BACK TO All Work



MA 2023
Women, Finance, Shame, Embedded Finance, Network Effect, Next Generation

Resolving Financial Shame

VALOURi is a financial service system that spans current and future generations of women. The system includes preventative, remedial and crisis-level interventions to help women reverse engineer a financial shame cycle which then comes to fruition in an elegant new product offering for the next generation.

It's a culmination of behavioural awareness, community celebration, network effect, open banking and embedded finance that empowers the current generation of women to reroute their own financial planning journey.

It's designed to first address the financial shame inherent in women's lives today.  Next, their instinctive duty of care is leveraged, and given a financial outlet, setting the stage for the next generation of women to grow into a financial system and ultimately reframe their relationship with money.


I built a comprehensive and robust Partnership Panel recruiting 14 international female industry leaders, from fintech, financial services, tier 1 banks, academia, and inclusive design. I engaged with UN Women and was selected as an official delegate for CSW 67. 


My starting point was understanding whether society had any influence on the dynamic between women and finance. And it turns out, it has. Equal financial rights for women became law less than 50 years ago.

In developed countries, laws were passed in the mid 70's granting a woman equal financial rights. Before this, a woman was required to obtain her husband's permission in order to open a bank account.

Revealing the financial system was built on a foundation of systemic discrimination towards women. Dependency on a man was a requirement for a woman to gain access to the system.  Since women's financial rights are a relatively new concept, the challenges we face today, spawn from the first generation of women exiting this legacy system.

With a comprehensive understanding of the landscape, I set out to observe what real women had to say about their financial challenges, not individually, but as a collective – to identify themes. I looked for places where these conversations were happening naturally. I found them in forums. 

I read through countless posts. Women were actively seeking financial advice anonymously - from a group of women they didn't know and who weren't financial experts -  but who might be able to relate to their circumstances. Revealing women value community-based financial guidance based on common experiences, not financial expertise.

Money Management presented as a challenge thematically. The reason was interesting. It wasn't because women couldn't manage the responsibility, it was because they were earning less than men but contributing equal amounts. Revealing households lack a modern standard for financial contribution.

But, there was more. Women - both partnered and single - were spending more on unpaid work than men. This duty of care had immediate and long-term financial impacts. It limited employment opportunities because women needed flexible working hours which impacted their career trajectory and overall lifetime earnings. Revealing unpaid work financially impacts women long-term disproportionately.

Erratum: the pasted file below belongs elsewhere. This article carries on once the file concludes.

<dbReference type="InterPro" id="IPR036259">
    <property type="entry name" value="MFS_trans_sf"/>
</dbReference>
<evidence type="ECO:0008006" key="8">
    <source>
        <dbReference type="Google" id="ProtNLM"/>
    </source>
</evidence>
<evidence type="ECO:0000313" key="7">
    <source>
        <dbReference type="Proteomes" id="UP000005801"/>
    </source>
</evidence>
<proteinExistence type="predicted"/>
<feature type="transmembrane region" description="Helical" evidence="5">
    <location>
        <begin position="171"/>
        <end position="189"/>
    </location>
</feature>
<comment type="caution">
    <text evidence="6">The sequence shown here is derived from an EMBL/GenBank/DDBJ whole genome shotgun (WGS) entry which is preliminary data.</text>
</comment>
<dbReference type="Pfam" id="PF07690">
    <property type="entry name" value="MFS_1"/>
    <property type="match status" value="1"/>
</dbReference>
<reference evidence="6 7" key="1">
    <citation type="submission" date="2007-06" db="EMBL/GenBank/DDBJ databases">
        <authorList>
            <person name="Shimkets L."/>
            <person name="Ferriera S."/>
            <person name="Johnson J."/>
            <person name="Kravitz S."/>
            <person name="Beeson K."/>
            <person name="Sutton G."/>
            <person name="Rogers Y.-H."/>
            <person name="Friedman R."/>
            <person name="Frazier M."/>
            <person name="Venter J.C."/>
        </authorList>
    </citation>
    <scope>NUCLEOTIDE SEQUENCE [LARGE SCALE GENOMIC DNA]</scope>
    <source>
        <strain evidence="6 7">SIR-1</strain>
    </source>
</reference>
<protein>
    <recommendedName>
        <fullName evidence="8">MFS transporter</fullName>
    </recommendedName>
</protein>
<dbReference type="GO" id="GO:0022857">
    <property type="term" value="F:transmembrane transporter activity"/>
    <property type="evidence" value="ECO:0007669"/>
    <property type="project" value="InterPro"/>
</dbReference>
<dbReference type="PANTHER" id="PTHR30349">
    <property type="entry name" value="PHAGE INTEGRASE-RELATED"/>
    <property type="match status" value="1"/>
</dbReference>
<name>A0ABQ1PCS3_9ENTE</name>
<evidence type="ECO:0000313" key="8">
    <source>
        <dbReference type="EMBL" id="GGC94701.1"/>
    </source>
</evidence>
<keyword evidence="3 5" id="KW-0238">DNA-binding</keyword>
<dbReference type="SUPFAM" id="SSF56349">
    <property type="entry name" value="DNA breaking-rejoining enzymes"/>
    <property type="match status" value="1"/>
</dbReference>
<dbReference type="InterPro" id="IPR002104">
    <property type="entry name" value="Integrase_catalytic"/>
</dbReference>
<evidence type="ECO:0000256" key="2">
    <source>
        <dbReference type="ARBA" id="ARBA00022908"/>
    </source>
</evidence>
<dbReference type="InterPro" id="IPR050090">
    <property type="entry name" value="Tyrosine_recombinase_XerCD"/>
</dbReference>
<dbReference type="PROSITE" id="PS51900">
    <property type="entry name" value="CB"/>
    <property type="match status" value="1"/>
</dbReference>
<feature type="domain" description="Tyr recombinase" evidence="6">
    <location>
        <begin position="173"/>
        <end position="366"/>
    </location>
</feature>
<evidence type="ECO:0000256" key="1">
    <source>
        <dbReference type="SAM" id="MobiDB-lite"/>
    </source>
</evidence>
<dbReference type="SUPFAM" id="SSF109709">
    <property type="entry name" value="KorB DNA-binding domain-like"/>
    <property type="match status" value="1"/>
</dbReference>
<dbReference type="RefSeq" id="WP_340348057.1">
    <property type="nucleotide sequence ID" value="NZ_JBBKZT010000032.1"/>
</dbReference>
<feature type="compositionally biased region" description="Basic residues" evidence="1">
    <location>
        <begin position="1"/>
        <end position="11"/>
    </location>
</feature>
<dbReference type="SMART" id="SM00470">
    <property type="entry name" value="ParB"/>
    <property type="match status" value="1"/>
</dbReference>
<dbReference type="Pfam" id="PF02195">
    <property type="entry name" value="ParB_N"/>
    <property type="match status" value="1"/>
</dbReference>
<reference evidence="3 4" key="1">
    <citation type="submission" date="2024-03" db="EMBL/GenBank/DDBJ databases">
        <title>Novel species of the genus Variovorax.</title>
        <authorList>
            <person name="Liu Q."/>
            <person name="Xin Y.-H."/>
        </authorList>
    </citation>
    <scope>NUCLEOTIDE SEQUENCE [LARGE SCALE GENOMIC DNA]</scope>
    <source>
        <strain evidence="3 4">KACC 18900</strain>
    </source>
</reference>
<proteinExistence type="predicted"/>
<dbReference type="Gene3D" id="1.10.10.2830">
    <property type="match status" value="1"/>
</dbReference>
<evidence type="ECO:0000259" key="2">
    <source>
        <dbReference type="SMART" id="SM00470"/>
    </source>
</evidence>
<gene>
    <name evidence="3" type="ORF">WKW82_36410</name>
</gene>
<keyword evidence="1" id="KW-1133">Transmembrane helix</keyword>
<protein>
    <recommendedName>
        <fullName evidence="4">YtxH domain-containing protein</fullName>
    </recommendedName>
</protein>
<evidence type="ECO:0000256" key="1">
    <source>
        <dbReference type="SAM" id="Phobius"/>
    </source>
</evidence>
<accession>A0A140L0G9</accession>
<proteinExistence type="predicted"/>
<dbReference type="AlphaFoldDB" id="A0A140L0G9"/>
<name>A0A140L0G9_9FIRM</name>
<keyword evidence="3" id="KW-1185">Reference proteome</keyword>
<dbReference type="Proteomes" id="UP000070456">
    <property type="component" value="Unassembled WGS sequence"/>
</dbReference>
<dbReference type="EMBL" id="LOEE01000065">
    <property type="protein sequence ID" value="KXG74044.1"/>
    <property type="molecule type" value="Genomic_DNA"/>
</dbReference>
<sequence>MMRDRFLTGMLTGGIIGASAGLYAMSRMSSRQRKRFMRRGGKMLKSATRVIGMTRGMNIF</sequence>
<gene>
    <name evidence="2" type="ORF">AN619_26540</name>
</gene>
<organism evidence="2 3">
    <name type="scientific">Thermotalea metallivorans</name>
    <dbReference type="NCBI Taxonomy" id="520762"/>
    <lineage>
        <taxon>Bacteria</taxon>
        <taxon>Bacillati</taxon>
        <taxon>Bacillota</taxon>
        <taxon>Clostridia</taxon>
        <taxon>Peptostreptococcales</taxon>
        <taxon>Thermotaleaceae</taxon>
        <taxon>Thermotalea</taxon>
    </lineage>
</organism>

It was time to listen to some real people. I created a landing page and Instagram Account @MoreThanPink_UK to aid in recruiting subject matter experts and female-identifying interview participants. 

I set out to unpack money management with women across all age groups but with a particular interest in women aged 35-50. Two contrasting behaviours quickly emerged. Single, married and widowed women were comfortable, confident and proud to be managing the day-to-day finances of their respective households. However, when the discussion turned to financial planning for the future there was immediate discomfort. I had identified the first area of opportunity. 


There is no historical precedent for women to have experience in financial planning. This is a new societal norm and a new expectation. When we consider that women live an average of 8 years longer than men, they need to have funds saved to support themselves for nearly a decade longer; making it even more important for women to have sound long-term financial plans, given the cumulative impact of the gender pay gap and the unpaid work gap. 

I wanted to dig deeper. I focussed on one repeating behavioural characteristic - the aversion to financial planning. When I mapped out all the reasons, and coupled it with the fact that many women declined interviews - stating they were 'bad at money.' It hit me.

Shame. They were all ashamed of something.

I went back to the research to explore whether there was a behavioural relationship. I learned about shame, financial shame and shame spirals. It turns out that shame induces financial aversion which increases the probability of counterproductive financial decision making. With every 1-point increase in financial shame, there is a 0.49% increase in financial aversion.*  I then explored shame from a gendered perspective and confirmed that men and women experience and respond to shame differently.

* Joe J. Gladstone, Jon M. Jachimowicz, Adam Eric Greenberg, Adam D. Galinsky Financial shame spirals: How shame intensifies financial hardship


I aggregated these findings and designed a financial shame cycle which can be referenced in the illustration below. Systemic disadvantages lead to financial shame. which are compounded over time and lead to financial hardship resulting in financial aversion perpetuating complete financial disengagement. Illustrating this is a revolving cycle begging to be broken. And not from a social change perspective, but rather, from a gender empowerment perspective.

I reached back out to my interview panel to test my theory. Listen to what Jane had to say, in the video below.